We live in a world where everyone puts their achievements on public display. This parade of achievements reinforces our need to live in accordance with the cultural model of excellence, which leads to various negative consequences.
Vanity and status concerns
In the case of a platform like Facebook, the first indicator of status was whether you were in a relationship. Options included “Single”, “In a relationship”, “Everything is difficult”, “Engaged (a)” or “Married”. Thus, we are divided into categories and placed in lists.
This is followed by a number of friends, likes, reposts and comments. The toxic effect of quantifying every aspect of our humanity is now nothing more than a product characteristic on most social media platforms.Using “hearts” as the main indicator, Instagram makes people allow people to combine attention with love. To top it all, the attractive design of all these products preys on the vulnerability of the human brain to dopamine-driven feedback loops.
Each social media platform has a hierarchy.
• People who have a high status must continue to feed the beast in order to maintain their status
• Those who have no status continue to feed the beast in the hope that they will eventually become those who have the status
The status potential makes people lose sight of the fact that the creators of these platforms may care less about your status. As you continue to feed the beast, it allows them to get more of your attention, which they pack and sell to advertisers.
Cultural Models of Excellence
“We live in an era of perfection, and perfection is the ideal that kills. Social networks, pressure to have a perfect body or to be successful in a career, as well as other ways by which we place excessively high expectations on ourselves and other people - all this createstoxic psychological environment. - Will Storr "Selfie: how we became obsessed with ourselves and what we do with us"
Creating a social hierarchy makes it easy to strengthen cultural models of excellence. As the cultural model of excellence is strengthened on a daily basis, our concern for status increases. We are made to feel inferior to some extent. Someone is always in front of us, anyway, which leads to the inevitability of comparison and forces us to feed the beast in the hope that we will gain popularity, which is nothing more than an illusion created for the sake of profit.
At first glance, our dependence on social networks and digital forms of endorsement seems harmless. However, the further we go down to the rabbit rule of what social media does to our brain, the more there is cause for concern.
We are not just programmed to click on ads. We are programmed into a value system that guides our moral compass in a dangerous direction. False popularity allows social networks to fuel narcissism and self-obsession. This brings out some of the worst trends.This leads to envy, comparison, and a constant feeling of scarcity. The inevitable byproduct is an increase in anxiety, depression, and a variety of other mental health problems.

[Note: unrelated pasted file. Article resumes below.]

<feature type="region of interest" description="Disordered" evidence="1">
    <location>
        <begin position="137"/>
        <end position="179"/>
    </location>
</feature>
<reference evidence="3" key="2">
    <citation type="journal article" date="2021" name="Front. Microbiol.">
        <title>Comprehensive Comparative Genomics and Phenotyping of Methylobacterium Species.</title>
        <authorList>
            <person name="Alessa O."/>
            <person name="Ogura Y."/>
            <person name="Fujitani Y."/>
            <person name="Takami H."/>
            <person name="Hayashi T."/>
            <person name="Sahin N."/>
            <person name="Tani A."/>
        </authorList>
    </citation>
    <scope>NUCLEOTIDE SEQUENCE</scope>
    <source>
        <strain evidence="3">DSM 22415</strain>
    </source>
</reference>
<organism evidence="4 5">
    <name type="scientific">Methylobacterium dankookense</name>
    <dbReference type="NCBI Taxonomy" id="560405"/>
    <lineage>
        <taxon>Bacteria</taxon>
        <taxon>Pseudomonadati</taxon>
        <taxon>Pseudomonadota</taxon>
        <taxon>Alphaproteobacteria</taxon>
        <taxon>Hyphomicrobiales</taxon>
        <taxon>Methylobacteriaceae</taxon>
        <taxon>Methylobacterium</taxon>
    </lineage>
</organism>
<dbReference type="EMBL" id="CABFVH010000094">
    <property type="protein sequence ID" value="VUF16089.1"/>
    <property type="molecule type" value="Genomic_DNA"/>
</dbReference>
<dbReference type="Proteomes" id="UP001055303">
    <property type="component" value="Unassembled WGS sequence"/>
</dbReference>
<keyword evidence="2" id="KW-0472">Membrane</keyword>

“As of 2014, 93 billion selfies were made using Android phones alone. Every third photo taken by young people between the ages of 18 and 24 was a selfie. ” - Will Storr
People take pictures of themselves to attract the attention of strangers on the Internet.
Internet popularity is a strange phenomenon because you can be famous for being famous. The accumulation of fans and subscribers is not a great achievement. The fact that you attract the attention of strangers on the Internet does not mean that you create any real value.
A couple of years ago I talked to a girl who had a popular Youtube channel. When I looked at her Instagram feed, I realized that almost 90% of her photos were selfies. Most of her status updates were “modest bragging” about how much tax she had to pay, and so on. She constantly had to prove to the world what a wonderful it was.
The approval we get from social media is based on artificial indicators that force people to confuse attention with affection and bloated vanity with true significance. We value cliques, not connectedness, eyes, not the heart, without realizing the toxic effects of quantifying every aspect of humanity. It may seem sad, but we are on the verge of creating a digital dystopia, and there will be no going back.
What kind of world do we want to live in?
Do we want to live in a world where the potential of the Internet is being wasted?
Do we want to live in a world where narcissism and self-obsession are the center of our moral compass?
Do we want to live in a world where we suffer from loneliness?
Or do we want to live in a world where:
• We use the potential of the Internet to solve immediate problems.
• Technology connects us, we communicate and help each other
There are no easy answers to such questions. It may require the fall of social media empires that fuel the industrial social media complex.
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